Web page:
“You cannot [only] be involved with the charity on weekends and run the business during the week,” Michael Milken, chairman of Milken Institute, summarized PepsiCo’s “performance with purpose” mantra during his interview with PepsiCo’s CEO Indra Nooyi at Milken Institute’s Future of Health Summit yesterday.
Nooyi joined PepsiCo in 2001 as CFO and was promoted to CEO in 2006. She is known for drastically reconstructing PepsiCo’s strategy in the last decade and overturning the brand’s image from a “last-generation” sugar-laden beverage that gives you diabetes to a cool, environmentally responsible company that attracts millennial workers.
“When I took over as CEO in 2006, I realized that things had to change,” Nooyi said at the summit. Sensing that millennials want to both eat healthy and work for socially responsible employers, Nooyi tied the two needs precisely to the ends of PepsiCo’s business: product line and employees.
Nooyi reworked the company’s product portfolio, moving focus away what she called the “fun-for-you products,” such as soda drinks, Cheeto and Fritos, and raising stakes in the “good-for-you” products, mainly through acquisitions. PepsiCo acquired Tropicana in 1998 and Quaker Oats in 2001, the two flagship “good-for-you” products Nooyi highlighted in the talk.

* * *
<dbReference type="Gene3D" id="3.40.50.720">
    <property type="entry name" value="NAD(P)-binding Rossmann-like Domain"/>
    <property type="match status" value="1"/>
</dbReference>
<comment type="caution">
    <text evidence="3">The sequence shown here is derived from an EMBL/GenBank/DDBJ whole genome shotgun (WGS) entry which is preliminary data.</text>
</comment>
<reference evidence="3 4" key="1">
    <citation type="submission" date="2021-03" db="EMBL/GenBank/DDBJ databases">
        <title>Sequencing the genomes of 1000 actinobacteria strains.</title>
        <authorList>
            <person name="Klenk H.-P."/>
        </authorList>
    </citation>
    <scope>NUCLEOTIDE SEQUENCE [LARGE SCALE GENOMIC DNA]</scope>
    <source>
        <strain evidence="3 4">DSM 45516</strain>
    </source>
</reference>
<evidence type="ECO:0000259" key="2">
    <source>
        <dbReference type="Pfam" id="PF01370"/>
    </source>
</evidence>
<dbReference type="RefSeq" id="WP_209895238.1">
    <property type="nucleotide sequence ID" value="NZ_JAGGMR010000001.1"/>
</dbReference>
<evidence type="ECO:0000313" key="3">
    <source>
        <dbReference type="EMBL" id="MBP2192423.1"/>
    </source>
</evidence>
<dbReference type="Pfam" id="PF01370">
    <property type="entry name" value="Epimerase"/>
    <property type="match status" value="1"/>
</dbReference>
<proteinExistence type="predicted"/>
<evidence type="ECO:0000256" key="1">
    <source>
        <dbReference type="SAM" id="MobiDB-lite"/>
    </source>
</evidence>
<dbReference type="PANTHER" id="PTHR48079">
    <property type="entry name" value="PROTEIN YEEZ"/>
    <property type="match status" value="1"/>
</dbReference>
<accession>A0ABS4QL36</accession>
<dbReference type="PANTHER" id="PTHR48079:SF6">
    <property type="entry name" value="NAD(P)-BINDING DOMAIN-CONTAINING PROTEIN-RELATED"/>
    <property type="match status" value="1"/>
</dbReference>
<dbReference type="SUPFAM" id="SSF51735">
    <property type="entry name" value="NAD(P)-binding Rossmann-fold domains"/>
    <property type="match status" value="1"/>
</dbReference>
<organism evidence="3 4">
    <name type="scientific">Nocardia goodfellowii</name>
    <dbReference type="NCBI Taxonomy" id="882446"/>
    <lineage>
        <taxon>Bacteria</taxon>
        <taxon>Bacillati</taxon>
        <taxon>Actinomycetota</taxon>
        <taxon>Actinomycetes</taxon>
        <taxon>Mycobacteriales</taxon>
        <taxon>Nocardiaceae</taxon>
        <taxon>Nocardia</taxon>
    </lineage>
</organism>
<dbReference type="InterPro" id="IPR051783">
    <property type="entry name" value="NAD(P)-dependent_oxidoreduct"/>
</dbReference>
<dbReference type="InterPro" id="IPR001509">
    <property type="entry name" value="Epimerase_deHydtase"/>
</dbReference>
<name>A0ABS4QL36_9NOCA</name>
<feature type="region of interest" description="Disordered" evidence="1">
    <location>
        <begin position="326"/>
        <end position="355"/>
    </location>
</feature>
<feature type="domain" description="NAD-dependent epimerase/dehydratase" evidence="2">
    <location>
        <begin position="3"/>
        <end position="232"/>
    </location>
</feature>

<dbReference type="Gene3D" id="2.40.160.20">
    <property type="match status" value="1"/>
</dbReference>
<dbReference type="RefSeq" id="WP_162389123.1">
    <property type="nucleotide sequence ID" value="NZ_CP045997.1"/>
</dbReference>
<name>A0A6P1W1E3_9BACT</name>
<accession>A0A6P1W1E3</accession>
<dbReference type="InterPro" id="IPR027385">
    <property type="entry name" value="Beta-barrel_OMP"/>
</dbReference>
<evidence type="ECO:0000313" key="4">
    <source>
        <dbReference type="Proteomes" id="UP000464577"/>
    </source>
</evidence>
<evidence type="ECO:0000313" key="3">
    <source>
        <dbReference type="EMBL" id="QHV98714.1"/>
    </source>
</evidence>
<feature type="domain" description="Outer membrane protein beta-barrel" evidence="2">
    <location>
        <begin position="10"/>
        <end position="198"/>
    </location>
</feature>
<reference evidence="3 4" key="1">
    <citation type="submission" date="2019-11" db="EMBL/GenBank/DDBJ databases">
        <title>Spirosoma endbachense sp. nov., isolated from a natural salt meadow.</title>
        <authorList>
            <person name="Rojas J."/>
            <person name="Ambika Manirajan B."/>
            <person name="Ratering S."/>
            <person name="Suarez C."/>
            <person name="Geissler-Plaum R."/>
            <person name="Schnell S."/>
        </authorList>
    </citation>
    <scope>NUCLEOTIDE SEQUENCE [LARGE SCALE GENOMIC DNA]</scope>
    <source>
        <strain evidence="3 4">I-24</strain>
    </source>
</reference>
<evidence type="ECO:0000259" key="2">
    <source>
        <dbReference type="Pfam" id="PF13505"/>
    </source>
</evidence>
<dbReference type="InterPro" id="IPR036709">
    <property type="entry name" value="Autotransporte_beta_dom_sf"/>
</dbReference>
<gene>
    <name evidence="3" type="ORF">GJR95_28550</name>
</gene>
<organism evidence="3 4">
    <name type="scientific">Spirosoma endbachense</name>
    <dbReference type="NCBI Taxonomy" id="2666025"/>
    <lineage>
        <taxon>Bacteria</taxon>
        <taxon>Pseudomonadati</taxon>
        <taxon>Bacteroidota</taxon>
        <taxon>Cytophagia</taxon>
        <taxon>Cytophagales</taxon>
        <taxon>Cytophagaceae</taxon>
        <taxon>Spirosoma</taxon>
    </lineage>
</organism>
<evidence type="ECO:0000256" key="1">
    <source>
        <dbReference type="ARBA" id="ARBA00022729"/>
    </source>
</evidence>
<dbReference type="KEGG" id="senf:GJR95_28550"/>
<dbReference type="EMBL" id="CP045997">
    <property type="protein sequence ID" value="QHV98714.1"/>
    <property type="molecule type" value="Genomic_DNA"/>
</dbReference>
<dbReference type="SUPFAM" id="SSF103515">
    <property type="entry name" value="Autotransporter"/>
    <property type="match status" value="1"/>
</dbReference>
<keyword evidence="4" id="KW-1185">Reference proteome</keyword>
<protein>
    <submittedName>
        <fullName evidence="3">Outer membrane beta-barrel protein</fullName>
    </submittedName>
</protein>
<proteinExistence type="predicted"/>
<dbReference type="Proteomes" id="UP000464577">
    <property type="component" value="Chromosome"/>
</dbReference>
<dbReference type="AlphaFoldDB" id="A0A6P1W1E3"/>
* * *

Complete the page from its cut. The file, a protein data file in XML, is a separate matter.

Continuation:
Today, PepsiCo’s namesake Pepsi soda accounts for less than one-fifth of the company’s product mix.
However, corporate culture, in essence, is the the culture of its people. And that is more challenging than rewriting a menu.
“Millennials want to work for a company that has a purpose and is making a difference to the world. To attract and retain the best and the brightest to our company, we had to create an environment that allows people to bring their whole selves to work. That was daunting task,” she said.
She continues, “You can’t get rid of people who performed well in the old model,” Nooyi said. “But we gave them time. I said, ‘If you don’t get on to the new agenda in the next 12, 24 months, there are going to be a lot of retirement parties.’”
And there were quite a few, she said.
PepsiCo is a rare survivor in the “legacy company” league, the likes of Nestlé, Kroger and Walmart, many of which are struggling to stay profitable, let alone make social impacts.
During Nooyi’s time at PepsiCo, the company’s net profit rose from $2.7 billion in 2001 to $6.3 billion in 2016.